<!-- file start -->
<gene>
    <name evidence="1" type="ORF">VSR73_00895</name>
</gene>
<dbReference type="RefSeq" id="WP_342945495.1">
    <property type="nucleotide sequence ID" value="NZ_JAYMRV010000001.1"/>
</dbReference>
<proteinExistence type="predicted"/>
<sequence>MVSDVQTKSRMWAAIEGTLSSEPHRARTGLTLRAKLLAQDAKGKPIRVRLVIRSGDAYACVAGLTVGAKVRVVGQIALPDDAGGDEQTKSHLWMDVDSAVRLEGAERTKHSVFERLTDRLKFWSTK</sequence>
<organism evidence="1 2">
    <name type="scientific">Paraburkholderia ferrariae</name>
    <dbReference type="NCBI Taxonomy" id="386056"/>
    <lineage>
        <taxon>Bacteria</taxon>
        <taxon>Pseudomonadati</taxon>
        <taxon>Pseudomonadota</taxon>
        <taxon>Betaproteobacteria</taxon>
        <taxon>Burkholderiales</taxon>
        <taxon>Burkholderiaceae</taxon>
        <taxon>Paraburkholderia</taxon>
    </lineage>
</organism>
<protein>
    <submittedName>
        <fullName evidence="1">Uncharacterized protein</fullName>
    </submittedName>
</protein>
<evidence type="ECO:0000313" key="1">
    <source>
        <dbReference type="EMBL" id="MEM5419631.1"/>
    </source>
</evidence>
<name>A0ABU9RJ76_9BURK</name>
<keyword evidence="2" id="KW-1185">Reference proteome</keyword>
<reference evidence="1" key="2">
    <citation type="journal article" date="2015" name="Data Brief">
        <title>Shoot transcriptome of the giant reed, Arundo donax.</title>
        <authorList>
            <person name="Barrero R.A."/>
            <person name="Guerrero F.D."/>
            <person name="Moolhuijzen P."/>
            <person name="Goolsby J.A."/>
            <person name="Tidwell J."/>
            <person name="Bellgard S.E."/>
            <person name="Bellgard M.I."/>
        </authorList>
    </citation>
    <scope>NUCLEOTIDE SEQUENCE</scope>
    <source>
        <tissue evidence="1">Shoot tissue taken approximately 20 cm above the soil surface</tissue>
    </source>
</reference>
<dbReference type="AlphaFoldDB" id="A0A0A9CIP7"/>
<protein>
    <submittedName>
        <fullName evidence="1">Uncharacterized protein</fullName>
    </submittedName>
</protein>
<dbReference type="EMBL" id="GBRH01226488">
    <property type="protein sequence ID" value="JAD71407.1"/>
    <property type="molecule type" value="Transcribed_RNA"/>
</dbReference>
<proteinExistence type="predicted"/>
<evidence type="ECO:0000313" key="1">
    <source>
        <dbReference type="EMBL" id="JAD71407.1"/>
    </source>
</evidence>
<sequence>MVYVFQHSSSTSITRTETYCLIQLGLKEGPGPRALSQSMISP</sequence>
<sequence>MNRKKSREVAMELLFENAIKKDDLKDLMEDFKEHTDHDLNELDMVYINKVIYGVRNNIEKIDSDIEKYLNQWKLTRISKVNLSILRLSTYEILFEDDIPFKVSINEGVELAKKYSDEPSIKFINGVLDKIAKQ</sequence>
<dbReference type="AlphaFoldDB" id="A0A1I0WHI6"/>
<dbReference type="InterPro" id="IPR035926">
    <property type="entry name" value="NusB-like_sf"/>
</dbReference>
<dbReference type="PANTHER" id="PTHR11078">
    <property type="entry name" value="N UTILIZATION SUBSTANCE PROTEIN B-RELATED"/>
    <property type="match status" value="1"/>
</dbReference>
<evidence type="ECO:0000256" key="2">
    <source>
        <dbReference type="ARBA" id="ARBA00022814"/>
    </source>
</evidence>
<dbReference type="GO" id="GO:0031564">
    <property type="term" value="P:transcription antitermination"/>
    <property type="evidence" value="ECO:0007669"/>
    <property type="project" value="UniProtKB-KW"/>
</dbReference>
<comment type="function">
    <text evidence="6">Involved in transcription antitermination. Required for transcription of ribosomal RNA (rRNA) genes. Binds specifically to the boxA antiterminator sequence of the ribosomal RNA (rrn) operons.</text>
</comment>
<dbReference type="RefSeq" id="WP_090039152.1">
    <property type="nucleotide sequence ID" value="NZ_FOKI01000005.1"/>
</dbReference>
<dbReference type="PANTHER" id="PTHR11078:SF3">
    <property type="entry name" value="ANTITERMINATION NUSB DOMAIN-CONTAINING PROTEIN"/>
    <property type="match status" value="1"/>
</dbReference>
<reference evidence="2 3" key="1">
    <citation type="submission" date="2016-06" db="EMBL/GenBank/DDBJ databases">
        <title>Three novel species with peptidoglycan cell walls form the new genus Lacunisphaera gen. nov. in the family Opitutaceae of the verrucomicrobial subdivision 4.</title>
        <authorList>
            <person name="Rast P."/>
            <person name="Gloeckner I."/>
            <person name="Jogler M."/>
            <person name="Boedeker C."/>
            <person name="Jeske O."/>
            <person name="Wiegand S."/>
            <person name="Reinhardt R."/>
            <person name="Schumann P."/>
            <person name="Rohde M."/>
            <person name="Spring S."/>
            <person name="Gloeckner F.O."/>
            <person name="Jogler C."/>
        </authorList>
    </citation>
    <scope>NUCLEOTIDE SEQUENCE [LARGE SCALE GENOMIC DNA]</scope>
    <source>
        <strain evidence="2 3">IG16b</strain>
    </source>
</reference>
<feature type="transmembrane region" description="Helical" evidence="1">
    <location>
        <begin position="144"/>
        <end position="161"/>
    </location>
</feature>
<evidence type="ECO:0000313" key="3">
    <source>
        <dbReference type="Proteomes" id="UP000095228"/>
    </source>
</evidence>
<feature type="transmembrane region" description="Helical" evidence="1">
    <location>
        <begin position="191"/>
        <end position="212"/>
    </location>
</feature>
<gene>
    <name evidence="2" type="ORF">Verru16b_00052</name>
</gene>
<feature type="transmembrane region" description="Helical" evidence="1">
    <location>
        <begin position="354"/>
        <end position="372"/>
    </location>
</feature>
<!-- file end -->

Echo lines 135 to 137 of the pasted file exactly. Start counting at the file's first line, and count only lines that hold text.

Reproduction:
        <end position="212"/>
    </location>
</feature>